Attention Economy, Part II: The Curious Case of Randy Shilts

Randy Shilts on the Rainbow Honor Walk

In Part I of this essay, I offered a quick reflection on a piece by New York Times opinion writer Charlie Warzel, whose interview with scholar Michael Goldhaber raised concerns about the role of our modern “attention economy” in stirring the political discord of recent years. While any profession which uses media is participating at least nominally in the attention economy, Warzel singles out those which primarily rely on information sharing to survive, including, unsurprisingly, journalism. From what I’ve learned in my research on Randy Shilts, even though he passed away just as the Internet was beginning to proliferate, he was most assuredly, for better and for worse, a skillful player in the attention economy of his time.

Randy Shilts photo courtesy of George Greenfield, CreativeWell, Inc.

As a social work researcher and aspiring biographer, I’ve tried to consider a variety of factors when examining Randy’s thoughts, feelings, and behaviors, including his developmental experiences and the context in which he lived and worked. So, let me circle back to Maslow’s Hierarchy for a moment. To repeat: Maslow posited lower-level needs must first be fulfilled before our “higher order” needs can be met. From lowest to highest, the five levels are: physiological needs, safety, belongingness and love, esteem, and self-actualization. From what I know of Randy’s working-class upbringing, his lowest-order needs were pretty consistently met. His father Bud worked in lumber for many years, and although money was never abundant, the Shilts family always had a roof over its head and food on the table. However, things get a little more complicated for Randy as we move up the Hierarchy.

To be frank, there were plenty of times when his home life wasn’t great. While Randy’s father traveled frequently for work, his mother Norma struggled with the burden of raising 6 boys over 40 years, resulting in long bouts of depression and chronic alcoholism. Her temper often got the best of her, so that the gifted and sensitive Randy came to look for attention and approval from his teachers as a refuge from the home environment. School was a double-edged sword, however, as even at a young age, he had bullies waiting to jump him on his way home.


Ambition, Addiction, and Legacy

Throughout his life, Randy struggled to feel a sense of belonging and love, although college and coming out significantly helped to boost his self-esteem. During these years, he developed a small number of core friendships that lasted until the end of his life, but he also wrestled with intimacy and body image insecurities, especially as the sexual revolution of the ‘70s intensified the emphasis on perfectionism in gay social and sexual settings. Like his mother, Randy also battled alcoholism. Unlike Norma, he did eventually quit drinking and embraced 12-step recovery, right around the time one of his close friends died during the worst period of the early AIDS crisis. Perhaps it’s not surprising, then, that his personal writing around this time started to include more terms like “self-actualization,” which Maslow used to describe the highest-order growth needs in the Hierarchy.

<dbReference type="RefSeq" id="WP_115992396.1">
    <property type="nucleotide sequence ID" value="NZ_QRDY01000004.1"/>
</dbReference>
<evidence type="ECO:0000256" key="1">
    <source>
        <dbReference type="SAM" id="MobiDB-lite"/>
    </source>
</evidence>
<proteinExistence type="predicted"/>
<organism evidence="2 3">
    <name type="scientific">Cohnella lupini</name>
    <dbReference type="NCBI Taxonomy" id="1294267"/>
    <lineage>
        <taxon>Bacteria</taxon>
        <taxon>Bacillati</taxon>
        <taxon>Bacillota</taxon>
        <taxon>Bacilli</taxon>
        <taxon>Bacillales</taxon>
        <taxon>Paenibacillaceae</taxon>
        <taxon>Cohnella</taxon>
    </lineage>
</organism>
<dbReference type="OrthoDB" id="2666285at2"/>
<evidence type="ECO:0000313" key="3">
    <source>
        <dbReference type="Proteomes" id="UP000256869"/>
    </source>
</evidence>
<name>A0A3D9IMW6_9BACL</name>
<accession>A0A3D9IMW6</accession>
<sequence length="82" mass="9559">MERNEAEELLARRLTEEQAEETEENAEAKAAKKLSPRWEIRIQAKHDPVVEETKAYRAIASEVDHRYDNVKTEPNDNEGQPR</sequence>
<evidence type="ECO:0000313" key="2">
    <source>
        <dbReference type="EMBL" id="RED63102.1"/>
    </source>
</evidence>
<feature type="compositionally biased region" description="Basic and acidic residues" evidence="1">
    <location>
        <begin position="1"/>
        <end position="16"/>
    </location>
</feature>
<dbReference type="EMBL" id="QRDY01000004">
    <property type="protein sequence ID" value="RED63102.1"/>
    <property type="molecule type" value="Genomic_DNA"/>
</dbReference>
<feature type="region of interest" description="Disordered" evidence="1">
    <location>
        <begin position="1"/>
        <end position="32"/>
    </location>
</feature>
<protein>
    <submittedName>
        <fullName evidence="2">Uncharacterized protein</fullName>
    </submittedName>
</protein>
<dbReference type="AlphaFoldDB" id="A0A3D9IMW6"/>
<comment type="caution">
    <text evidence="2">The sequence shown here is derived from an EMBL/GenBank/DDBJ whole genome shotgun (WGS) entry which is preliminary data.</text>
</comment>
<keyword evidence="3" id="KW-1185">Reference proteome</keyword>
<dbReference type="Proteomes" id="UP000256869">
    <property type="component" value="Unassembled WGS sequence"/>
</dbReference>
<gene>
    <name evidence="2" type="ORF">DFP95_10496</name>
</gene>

To be clear, Randy was most certainly ambitious. As a young English major, he dreamed of becoming a famous novelist before going into journalism, where his aspirations steadily climbed. This was especially true when he began appearing on Bay Area television, which gave him clout for picking up men in the local bars and bathhouses. But he was far from the only member of his generation to seek that kind of attention. To be the “first openly gay fill-in-the-blank” was a mark of status, which distinguished a person as a courageous trailblazer within their field. Even before And the Band Played On, Randy had acquired a somewhat dubious reputation among some of his peers due to his ambitions, but to be frank, a fair number of them were trying to build their own following in the tiny world of gay news and entertainment. These tensions seemed to increase after Randy made the leap into mainstream journalism; some of his rivals’ attacks could come across as hair-splitting or sour grapes from those who resented seeing his byline in a major daily newspaper, rather than their own.

Quitting alcohol didn’t eliminate Randy’s ambitions, but it did give him pause to consider how his childhood experiences with parental abuse, bullying, and loneliness had shaped them. Written in the years following his embrace of sobriety, And the Band Played On is sprinkled with veiled allusions to addiction, above and beyond its characterization of gay men’s sexual habits and rampant drug use. The concept of addiction, as Randy implicitly used it, can extend to any number of areas where the need for fulfillment and/or conquest becomes a single-minded obsession. By delving into the all-too-human preoccupations with politics, power, profit, and fame, he was forcefully denouncing the veritable clusterfuck of systems which had converged to prevent an effective response to HIV/AIDS at a point when it could have prevented hundreds of thousands of deaths, including his own.


A Zero-Sum Game

This, of course, brings me to Gaetan Dugas, the “Patient Zero” albatross who weighs conspicuously on Randy’s legacy. In elevating the story of how this French-Canadian air steward became a prominent case in early research studies, Randy was quite intentionally making an example of someone who, even after learning his diagnosis, had frustrated public health officials and some gay activists by continuing to put others at risk. And while Randy was not the first person to call attention to Gaetan Dugas (who had been chased out of several establishments by other gay men), his characterization of this man cemented his own complicated legacy when it came to trafficking in the attention economy.